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 Toor Dal benefits


10 Outstanding Health Benefits of Toor Dal + 9 healthy toor dal recipes

Toor Dal is also called as Tuvar dal, Arhar dal, Toovar dal in India. It's also knwn as Split pigeon pea. This skinless split dal is yellow in colour and round in shape. It is widely used in Indian cooking for recipes like rasam, khichdi, dal, handvo, dal dhokli, dhokla, puranpoli etc. It commonly used in Gujarati households.    

1. Vegetarian Protein: Toor Dal is rich in protein, the building block of good health. Combined with any cereal, it provides complete protein which helps in building the muscles. 

2. Good for Weight watchers: It is high in dietary fibre, low in saturated fat, and is also cholesterol free. High fibre provides satiety and prevents eating in between meals. Fibre also binds body’s cholesterol and throws it out of the body.

3. Folic Acid Rich: Being an excellent source of folic acid, pregnant women must include toor dal in their daily diet. Folic Acid is necessary for the development of the fetus and may help defend birth defects of the neural tube, such as spina bifida.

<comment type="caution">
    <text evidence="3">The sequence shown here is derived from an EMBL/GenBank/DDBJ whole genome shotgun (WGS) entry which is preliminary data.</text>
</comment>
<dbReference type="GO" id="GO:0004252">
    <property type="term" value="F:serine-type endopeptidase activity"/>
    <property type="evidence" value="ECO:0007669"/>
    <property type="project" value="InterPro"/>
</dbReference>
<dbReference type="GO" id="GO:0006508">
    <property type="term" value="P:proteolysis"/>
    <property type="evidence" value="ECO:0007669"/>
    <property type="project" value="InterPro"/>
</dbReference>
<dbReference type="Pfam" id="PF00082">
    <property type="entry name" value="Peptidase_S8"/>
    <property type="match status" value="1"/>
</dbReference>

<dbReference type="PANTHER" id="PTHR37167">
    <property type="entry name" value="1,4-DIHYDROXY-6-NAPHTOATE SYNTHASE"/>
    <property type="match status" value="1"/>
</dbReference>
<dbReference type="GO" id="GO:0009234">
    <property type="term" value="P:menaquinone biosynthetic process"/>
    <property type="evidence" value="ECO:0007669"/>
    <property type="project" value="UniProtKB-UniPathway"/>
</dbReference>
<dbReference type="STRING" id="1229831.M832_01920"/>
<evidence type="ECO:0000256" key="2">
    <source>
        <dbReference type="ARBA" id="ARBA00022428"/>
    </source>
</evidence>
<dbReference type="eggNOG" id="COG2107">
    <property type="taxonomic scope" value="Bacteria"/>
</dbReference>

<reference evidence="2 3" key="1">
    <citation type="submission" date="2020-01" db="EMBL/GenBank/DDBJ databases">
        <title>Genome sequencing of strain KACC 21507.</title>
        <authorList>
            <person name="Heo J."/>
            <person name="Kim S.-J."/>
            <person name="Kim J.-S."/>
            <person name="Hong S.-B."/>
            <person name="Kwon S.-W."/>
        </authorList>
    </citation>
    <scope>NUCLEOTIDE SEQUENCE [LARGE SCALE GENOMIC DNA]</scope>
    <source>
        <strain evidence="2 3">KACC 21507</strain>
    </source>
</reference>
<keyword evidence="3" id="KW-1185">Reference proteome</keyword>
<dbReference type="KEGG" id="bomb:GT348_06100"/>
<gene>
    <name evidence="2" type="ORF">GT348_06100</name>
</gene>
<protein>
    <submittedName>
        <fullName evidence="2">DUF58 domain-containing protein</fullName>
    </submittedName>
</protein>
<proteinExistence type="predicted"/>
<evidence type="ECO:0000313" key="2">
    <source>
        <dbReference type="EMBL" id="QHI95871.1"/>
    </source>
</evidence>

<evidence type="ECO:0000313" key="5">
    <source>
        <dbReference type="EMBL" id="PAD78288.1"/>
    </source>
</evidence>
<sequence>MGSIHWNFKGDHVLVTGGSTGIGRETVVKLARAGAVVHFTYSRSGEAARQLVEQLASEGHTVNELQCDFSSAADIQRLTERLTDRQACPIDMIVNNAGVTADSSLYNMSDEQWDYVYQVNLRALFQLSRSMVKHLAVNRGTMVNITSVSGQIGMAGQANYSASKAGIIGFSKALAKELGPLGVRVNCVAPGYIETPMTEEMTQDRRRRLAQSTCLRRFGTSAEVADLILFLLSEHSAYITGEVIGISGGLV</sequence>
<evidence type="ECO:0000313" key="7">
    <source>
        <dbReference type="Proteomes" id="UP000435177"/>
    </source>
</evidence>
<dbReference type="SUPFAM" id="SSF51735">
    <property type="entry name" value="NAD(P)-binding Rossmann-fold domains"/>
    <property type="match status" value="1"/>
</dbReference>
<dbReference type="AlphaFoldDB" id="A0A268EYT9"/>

4. Suitable for Diabetics: The glycemic index of toor dal is 29 which is low, therefore it is suitable for diabetics. Toor dal is an excellent source of complex carbohydrates which is the major form of energy. When you eat food it is broken down into glucose which is used by our body for energy. But the best part about complex carbs is it is released in the blood stream slowly and do not fluctuate your blood sugar rapidly. This makes it suitable for diabetics to have 30 grams of raw Toor dal at a time to manage your sugar levels.